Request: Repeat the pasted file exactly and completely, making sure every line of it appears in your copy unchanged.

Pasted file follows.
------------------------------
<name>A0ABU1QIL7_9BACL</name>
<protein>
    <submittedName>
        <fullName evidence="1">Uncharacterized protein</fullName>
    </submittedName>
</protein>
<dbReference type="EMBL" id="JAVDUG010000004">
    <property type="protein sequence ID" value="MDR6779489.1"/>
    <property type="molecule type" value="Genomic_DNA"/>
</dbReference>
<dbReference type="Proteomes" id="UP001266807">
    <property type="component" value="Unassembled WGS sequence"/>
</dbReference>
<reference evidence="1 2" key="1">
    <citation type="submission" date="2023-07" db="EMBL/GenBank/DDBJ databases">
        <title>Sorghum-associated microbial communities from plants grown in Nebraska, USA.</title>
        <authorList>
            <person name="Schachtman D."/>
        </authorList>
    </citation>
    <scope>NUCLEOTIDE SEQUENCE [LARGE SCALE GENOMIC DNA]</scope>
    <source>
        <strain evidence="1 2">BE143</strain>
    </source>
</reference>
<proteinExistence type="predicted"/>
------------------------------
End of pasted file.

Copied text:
<name>A0ABU1QIL7_9BACL</name>
<protein>
    <submittedName>
        <fullName evidence="1">Uncharacterized protein</fullName>
    </submittedName>
</protein>
<dbReference type="EMBL" id="JAVDUG010000004">
    <property type="protein sequence ID" value="MDR6779489.1"/>
    <property type="molecule type" value="Genomic_DNA"/>
</dbReference>
<dbReference type="Proteomes" id="UP001266807">
    <property type="component" value="Unassembled WGS sequence"/>
</dbReference>
<reference evidence="1 2" key="1">
    <citation type="submission" date="2023-07" db="EMBL/GenBank/DDBJ databases">
        <title>Sorghum-associated microbial communities from plants grown in Nebraska, USA.</title>
        <authorList>
            <person name="Schachtman D."/>
        </authorList>
    </citation>
    <scope>NUCLEOTIDE SEQUENCE [LARGE SCALE GENOMIC DNA]</scope>
    <source>
        <strain evidence="1 2">BE143</strain>
    </source>
</reference>
<proteinExistence type="predicted"/>